She had the inspiration when she was a junior majoring in prints at the Kyoto City University of Arts.

    One day, Morita was in the studio at her school mulling over an art project. She was pulling out and nibbling on the soft parts of a baguette that she had brought with her from the bakery where she worked part time.

    Morita loved bread so much that she would take home all the leftover bread from the shop and didn’t mind eating it for her daily three meals. When she had eaten her baguette down to a hollow “shell,” on a whim, she held it up toward the sunlight that was streaming in.

    Instantly, her loaf was transformed into a beaming planet. The baguette caught the light and became an image that might have been captured with a high-powered astrophotography camera.

    “Wow! It’s so beautiful.” She tried placing an incandescent light bulb inside the bread. The effect was “Nice!”

    But it did not last long, as the bread became scorched by the heat. But Morita now knew what she wanted. She continued to work on her unfinished work of art, off and on, during her free time. It was a long process of trial and error.

    Working on some 300 prototypes, Morita perfected her Pampshade. First she hollowed out a baguette made from flour, water and salt. The shell was thoroughly dried out, and she applied a resin coating to prevent mildew. She managed to eliminate the scorching problem by switching to LED bulbs. She completed the baguette-cum-lampshade in January.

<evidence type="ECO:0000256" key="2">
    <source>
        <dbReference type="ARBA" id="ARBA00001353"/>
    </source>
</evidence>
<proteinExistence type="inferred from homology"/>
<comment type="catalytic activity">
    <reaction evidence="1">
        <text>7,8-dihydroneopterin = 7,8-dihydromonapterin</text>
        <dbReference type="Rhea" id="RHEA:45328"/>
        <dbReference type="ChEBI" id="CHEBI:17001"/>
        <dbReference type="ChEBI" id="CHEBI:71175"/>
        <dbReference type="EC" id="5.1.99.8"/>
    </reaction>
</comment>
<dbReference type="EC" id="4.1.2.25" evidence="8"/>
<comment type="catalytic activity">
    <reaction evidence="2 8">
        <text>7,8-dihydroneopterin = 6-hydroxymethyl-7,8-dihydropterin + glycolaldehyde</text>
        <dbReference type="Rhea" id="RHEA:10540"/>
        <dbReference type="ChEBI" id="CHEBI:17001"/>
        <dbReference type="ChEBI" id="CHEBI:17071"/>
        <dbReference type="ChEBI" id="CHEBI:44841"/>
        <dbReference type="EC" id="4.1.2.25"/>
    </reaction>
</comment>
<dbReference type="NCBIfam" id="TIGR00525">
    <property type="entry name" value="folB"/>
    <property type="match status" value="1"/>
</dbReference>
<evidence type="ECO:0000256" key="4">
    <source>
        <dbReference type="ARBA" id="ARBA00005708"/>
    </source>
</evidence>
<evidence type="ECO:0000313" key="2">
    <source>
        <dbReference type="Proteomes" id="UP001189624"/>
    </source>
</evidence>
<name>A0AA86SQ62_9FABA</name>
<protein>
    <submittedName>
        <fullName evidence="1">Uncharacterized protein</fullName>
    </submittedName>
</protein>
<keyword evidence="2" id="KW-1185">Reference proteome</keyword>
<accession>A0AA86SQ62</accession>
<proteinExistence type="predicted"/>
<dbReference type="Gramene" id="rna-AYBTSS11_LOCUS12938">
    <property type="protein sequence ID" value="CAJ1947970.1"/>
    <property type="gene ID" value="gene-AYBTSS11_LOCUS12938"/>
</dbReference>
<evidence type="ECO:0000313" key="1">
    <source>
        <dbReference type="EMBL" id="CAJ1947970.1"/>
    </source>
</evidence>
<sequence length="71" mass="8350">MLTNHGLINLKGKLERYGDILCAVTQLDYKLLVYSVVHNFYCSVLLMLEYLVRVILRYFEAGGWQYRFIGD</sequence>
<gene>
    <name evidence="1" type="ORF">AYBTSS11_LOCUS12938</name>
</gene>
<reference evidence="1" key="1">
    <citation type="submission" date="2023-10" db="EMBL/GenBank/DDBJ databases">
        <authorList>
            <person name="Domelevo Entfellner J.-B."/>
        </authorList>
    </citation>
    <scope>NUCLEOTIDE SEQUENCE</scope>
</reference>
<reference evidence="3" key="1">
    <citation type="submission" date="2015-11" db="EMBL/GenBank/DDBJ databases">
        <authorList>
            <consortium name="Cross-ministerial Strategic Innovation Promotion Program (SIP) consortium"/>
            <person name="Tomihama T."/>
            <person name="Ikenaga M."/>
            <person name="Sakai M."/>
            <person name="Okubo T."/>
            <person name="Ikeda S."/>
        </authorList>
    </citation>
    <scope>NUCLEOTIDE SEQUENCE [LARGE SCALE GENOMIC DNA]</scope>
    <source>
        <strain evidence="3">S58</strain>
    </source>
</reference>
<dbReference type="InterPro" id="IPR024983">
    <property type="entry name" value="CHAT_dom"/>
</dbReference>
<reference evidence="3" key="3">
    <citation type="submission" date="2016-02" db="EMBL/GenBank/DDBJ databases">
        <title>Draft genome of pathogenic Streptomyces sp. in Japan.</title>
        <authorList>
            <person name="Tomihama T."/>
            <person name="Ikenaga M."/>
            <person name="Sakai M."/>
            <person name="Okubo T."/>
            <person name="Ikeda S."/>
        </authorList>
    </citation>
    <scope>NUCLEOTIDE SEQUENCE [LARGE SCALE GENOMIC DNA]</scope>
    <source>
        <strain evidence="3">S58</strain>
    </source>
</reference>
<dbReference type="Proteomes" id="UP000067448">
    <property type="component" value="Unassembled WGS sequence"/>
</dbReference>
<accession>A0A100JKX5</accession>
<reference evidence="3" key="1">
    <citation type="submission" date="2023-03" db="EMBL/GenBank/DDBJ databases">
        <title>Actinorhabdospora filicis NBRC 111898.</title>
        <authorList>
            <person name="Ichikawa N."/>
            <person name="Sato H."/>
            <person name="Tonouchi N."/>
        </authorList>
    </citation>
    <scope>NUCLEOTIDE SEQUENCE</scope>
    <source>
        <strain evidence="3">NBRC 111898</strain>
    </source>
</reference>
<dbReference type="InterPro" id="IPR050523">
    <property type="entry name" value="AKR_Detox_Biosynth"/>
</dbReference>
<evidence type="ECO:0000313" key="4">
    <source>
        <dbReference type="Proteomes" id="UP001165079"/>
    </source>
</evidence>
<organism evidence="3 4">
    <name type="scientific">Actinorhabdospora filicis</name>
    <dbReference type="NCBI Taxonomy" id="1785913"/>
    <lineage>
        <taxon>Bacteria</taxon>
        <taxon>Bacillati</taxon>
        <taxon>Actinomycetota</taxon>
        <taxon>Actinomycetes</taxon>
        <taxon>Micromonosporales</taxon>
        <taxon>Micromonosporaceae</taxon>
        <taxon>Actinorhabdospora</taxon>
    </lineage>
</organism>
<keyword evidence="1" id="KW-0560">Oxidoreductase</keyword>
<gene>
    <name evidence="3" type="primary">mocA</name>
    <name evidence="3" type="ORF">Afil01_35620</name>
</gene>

It started as a hobby, but people began noticing her work at a crafts fair. Now there are some shops in Kyoto that carry Morita’s unique lighting fixtures, and she has quite a few fans.

    “I hope to keep on doing this and keep on having fun,” said Morita. Her motto is to never waste her material. She eats up all the bread that she hollows out. She uses the bread to make crunchy croutons, which she sprinkles on soup and lines a baking pan with to make pizza. As long as her life is filled with bread, Morita is in heaven.

    Codarus, a manufacturer’s rep group in the fine home furnishings, lighting and linens categories, has added Barbara Cosgrove, Dash & Albert, Pine Cone Hill, and Tara Shaw Maison to its Southeast territory.

    “We are excited to represent such inspiring designers as Annie Selke, Barbara Cosgrove, and Tara Shaw in the southeast,” said Cody Hutcheson, co-principal of Codarus. “These three women have exquisite taste which is reflected in the products they produce.”

    Barbara Cosgrove Lamps is a lighting manufacturer specializing in nouveau-traditional lamps. Cosgrove draws inspiration from her love of the arts and background in fashion illustration and sculpture.